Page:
chapte13em_waves

chapte13em_waves - Chapter 13 Maxwells Equations and...

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Chapter 13 Maxwell’s Equations and Electromagnetic Waves 13.1 The Displacement Current. .................................................................................... 2 13.2 Gauss’s Law for Magnetism. ................................................................................. 4 13.3 Maxwell’s Equations . ............................................................................................ 4 13.4 Plane Electromagnetic Waves . .............................................................................. 6 13.4.1 One-Dimensional Wave Equation . ................................................................. 9 13.5 Standing Electromagnetic Waves. ....................................................................... 12 13.6 Poynting Vector. .................................................................................................. 14 Example 13.1: Solar Constant. ................................................................................. 16 Example 13.2: Intensity of a Standing Wave. .......................................................... 18 13.6.1 Energy Transport . ......................................................................................... 18 13.7 Momentum and Radiation Pressure. .................................................................... 21 13.8 Production of Electromagnetic Waves . ............................................................... 22 Animation 13.1 : Electric Dipole Radiation 1. ........................................................ 24 Animation 13.2 : Electric Dipole Radiation 2. ........................................................ 24 Animation 13.3 : Radiation From a Quarter-Wave Antenna . ................................. 25 13.8.1 Plane Waves. ................................................................................................. 25 13.8.2 Sinusoidal Electromagnetic Wave. ............................................................... 30 13.9 Summary. ............................................................................................................. 32 13.10 Appendix: Reflection of Electromagnetic Waves at Conducting Surfaces . ...... 34 13.11 Problem-Solving Strategy: Traveling Electromagnetic Waves. ........................ 38 13.12 Solved Problems . ............................................................................................... 40 13.12.1 Plane Electromagnetic Wave. ..................................................................... 40 13.12.2 One-Dimensional Wave Equation . ............................................................. 41 13.12.3 Poynting Vector of a Charging Capacitor. .................................................. 42 13.12.4 Poynting Vector of a Conductor . ................................................................ 44 13.13 Conceptual Questions . ....................................................................................... 45 13.14 Additional Problems . ......................................................................................... 46 13.14.1 Solar Sailing. ............................................................................................... 46 0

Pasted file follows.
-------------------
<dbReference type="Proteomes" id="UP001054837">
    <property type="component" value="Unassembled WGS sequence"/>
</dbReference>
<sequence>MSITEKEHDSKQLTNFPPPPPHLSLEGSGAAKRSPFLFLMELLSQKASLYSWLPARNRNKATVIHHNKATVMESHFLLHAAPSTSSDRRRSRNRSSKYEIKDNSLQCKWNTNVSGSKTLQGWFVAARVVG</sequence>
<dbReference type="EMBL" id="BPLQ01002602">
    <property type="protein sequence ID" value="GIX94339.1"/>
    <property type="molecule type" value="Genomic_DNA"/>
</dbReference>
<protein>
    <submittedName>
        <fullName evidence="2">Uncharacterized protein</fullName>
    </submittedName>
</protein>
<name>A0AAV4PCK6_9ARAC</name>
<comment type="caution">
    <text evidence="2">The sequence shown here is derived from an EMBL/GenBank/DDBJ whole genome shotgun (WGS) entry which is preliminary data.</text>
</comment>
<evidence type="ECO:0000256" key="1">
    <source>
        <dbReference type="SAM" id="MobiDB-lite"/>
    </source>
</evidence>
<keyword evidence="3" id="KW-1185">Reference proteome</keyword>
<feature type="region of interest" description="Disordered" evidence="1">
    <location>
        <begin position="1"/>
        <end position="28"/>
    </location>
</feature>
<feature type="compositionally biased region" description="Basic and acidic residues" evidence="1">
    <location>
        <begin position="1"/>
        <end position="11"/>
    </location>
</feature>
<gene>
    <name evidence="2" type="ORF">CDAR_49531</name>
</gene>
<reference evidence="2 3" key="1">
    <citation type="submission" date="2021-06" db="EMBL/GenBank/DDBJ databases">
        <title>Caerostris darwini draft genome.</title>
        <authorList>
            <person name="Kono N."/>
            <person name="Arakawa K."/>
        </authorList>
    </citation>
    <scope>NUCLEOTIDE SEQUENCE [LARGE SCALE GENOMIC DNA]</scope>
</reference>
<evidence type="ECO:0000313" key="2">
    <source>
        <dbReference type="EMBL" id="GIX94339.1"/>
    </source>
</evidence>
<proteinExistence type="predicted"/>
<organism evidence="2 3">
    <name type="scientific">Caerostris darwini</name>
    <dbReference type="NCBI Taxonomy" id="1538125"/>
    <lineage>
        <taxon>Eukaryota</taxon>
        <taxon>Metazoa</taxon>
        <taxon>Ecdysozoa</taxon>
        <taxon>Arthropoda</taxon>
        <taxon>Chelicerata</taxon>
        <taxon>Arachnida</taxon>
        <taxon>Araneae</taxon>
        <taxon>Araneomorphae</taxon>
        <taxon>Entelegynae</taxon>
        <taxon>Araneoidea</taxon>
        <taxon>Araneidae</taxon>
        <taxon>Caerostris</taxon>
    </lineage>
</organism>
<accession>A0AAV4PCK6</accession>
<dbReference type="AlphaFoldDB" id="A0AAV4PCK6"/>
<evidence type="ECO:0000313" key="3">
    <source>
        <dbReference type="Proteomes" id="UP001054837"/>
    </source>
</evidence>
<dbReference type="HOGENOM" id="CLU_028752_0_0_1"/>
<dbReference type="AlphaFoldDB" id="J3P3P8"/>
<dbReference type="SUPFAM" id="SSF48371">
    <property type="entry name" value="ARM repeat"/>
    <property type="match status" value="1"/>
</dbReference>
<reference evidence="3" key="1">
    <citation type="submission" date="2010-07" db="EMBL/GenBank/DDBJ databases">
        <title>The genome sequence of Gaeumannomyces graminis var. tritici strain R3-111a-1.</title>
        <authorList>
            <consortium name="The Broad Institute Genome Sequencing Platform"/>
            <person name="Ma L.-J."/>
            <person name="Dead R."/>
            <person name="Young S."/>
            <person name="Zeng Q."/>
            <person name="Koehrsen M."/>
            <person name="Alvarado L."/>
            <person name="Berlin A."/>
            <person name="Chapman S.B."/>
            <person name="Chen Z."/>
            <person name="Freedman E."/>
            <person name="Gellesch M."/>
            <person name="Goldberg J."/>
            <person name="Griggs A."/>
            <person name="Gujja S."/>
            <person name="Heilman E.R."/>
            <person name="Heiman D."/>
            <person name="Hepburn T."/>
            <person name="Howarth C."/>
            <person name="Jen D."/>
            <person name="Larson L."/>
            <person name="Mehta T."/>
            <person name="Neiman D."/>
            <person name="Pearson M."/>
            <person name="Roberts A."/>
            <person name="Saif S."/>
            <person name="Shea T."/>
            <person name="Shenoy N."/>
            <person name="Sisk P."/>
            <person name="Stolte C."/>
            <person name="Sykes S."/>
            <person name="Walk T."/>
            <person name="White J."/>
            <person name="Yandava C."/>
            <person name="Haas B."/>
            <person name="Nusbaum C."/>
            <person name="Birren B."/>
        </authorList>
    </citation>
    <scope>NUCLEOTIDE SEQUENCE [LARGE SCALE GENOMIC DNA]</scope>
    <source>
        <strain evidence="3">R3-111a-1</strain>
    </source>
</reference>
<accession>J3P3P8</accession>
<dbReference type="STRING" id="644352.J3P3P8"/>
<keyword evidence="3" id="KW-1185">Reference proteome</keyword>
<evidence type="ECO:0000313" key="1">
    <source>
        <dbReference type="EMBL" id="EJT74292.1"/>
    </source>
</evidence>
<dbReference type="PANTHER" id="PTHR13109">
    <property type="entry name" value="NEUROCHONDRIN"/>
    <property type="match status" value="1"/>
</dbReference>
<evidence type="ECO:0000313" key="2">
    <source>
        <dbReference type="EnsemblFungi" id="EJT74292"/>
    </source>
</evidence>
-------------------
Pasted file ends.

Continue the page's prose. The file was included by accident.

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13.14.2 Reflections of True Love . ........................................................................... 46 13.14.3 Coaxial Cable and Power Flow. .................................................................. 46 13.14.4 Superposition of Electromagnetic Waves. .................................................. 47 13.14.5 Sinusoidal Electromagnetic Wave. ............................................................. 47 13.14.6 Radiation Pressure of Electromagnetic Wave. ............................................ 48 13.14.7 Energy of Electromagnetic Waves. ............................................................. 48 13.14.8 Wave Equation. ........................................................................................... 49 13.14.9 Electromagnetic Plane Wave. ..................................................................... 49 13.14.10 Sinusoidal Electromagnetic Wave. ........................................................... 49 1
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Maxwell’s Equations and Electromagnetic Waves 13.1 The Displacement Current In Chapter 9, we learned that if a current-carrying wire possesses certain symmetry, the magnetic field can be obtained by using Ampere’s law: 0e n c dI µ ⋅= Bs G G v (13.1.1) The equation states that the line integral of a magnetic field around an arbitrary closed loop is equal to n c I , where enc I is the conduction current passing through the surface bound by the closed path. In addition, we also learned in Chapter 10 that, as a consequence of the Faraday’s law of induction, a changing magnetic field can produce an electric field, according to S d d dt d =− ∫∫ Es BA G G G G v (13.1.2) One might then wonder whether or not the converse could be true, namely, a changing electric field produces a magnetic field. If so, then the right-hand side of Eq. (13.1.1) will have to be modified to reflect such “symmetry” between E G and B G . To see how magnetic fields can be created by a time-varying electric field, consider a capacitor which is being charged. During the charging process, the electric field strength increases with time as more charge is accumulated on the plates. The conduction current that carries the charges also produces a magnetic field. In order to apply Ampere’s law to calculate this field, let us choose curve C shown in Figure 13.1.1 to be the Amperian loop.
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chapte13em_waves - Chapter 13 Maxwells Equations and...

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